The inward-looking plant control system is giving way to a wider and flatter network architecture, which requires a different cybersecurity focus. Operations technology (OT) is undergoing a sea change in goals, structure, and management—as is information technology (IT) with the integration of the plant control system with the business systems. This is making it necessary to manage enormous data flows inside the plant.
The physical plant continues to be important, but it is complemented and managed by the virtual plant, a concept that makes possible a “digital twin” of the actual plant. Management and operations can use the digital twin to experiment and improve operational efficiency. In addition, new tools and process controls are becoming available. Robots and virtual reality can be used in hazardous areas to improve operator safety, and simpler, easier-to-operate advanced process control systems are becoming common.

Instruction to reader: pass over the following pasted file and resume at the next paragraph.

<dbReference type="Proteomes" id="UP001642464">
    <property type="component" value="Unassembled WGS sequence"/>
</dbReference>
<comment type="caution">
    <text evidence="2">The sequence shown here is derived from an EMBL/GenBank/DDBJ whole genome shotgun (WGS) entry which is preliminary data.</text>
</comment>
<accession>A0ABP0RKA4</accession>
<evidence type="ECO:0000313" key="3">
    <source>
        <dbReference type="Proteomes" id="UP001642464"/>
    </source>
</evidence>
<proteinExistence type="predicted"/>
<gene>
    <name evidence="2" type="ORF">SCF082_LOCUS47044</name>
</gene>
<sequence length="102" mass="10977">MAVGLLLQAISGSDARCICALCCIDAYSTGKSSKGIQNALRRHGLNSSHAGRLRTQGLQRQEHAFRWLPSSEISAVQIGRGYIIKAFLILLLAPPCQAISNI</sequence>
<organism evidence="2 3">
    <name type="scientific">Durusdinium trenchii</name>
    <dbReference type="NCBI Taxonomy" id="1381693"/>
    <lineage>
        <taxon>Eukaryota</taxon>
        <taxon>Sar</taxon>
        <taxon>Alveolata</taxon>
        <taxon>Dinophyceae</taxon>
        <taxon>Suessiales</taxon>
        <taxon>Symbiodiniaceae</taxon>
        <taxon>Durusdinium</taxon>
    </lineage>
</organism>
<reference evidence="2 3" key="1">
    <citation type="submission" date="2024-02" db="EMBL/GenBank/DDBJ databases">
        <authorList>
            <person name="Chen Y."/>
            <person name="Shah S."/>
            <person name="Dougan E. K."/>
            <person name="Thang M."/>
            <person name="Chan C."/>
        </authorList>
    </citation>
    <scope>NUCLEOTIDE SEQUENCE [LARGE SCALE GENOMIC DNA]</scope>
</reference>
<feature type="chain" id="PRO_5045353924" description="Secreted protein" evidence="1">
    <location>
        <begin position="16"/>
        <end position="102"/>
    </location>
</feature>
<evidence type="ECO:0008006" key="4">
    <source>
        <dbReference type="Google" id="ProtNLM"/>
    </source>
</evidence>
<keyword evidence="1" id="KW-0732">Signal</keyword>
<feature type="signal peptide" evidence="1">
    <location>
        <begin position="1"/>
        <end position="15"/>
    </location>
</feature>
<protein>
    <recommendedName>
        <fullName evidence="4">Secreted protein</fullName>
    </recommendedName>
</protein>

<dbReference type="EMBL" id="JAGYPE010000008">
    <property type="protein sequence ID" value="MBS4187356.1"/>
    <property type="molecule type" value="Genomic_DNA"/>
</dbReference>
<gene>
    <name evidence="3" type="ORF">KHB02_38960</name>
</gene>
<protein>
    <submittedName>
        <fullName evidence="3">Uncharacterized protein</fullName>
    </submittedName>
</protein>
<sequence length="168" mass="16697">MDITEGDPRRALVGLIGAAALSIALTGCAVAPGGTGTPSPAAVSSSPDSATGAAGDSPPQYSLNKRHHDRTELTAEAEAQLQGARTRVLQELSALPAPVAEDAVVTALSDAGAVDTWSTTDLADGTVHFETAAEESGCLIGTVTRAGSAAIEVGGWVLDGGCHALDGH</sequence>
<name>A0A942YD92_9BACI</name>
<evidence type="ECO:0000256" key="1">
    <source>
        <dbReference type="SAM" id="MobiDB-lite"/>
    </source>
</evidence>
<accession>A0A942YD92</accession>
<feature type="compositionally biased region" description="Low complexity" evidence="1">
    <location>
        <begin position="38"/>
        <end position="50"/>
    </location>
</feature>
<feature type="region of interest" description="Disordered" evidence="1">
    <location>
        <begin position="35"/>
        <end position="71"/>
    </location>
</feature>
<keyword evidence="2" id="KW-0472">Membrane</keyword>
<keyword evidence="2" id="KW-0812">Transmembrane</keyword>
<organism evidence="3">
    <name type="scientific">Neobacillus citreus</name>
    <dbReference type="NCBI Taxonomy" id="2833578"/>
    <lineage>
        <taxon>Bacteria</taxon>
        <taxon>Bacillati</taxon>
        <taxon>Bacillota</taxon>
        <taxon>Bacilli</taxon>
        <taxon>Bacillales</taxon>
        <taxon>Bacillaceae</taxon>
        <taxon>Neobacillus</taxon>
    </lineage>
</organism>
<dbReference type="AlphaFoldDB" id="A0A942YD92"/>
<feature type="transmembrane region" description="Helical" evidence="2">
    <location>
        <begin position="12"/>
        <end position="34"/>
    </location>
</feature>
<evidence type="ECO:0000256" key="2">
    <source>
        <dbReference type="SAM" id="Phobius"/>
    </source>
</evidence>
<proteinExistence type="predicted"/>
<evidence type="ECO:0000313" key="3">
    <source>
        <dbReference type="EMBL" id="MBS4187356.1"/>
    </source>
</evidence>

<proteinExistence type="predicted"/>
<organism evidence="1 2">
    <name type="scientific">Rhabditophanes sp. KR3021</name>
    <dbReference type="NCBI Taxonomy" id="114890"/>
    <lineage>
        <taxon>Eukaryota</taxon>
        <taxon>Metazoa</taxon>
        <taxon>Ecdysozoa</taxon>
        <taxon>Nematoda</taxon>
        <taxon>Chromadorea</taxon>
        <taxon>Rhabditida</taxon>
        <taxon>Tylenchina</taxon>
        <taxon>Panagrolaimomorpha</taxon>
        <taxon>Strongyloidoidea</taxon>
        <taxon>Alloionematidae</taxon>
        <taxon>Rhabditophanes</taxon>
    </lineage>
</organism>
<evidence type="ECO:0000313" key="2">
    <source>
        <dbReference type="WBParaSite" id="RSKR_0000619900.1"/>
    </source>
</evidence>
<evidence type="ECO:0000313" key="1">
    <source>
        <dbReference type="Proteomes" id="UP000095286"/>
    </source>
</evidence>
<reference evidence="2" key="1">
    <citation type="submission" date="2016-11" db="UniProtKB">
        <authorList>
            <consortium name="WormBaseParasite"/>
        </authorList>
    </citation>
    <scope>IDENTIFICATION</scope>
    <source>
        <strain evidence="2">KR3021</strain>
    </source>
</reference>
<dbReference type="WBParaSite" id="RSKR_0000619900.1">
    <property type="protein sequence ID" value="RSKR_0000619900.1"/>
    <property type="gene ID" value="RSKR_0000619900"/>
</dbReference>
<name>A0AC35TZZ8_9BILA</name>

Outside the plant, the cloud and related applications have made the Industrial Internet of Things (IIoT) practical and useful. A big part of any IIoT implementation is a proliferation of new sensors installed inside and outside the plant for improving plant performance.
Open process automation (OPA) initiatives—intended to produce a common platform so controllers, sensors, and software can work together without vendor compatibility issues (Figure 1)—have been added to the mix.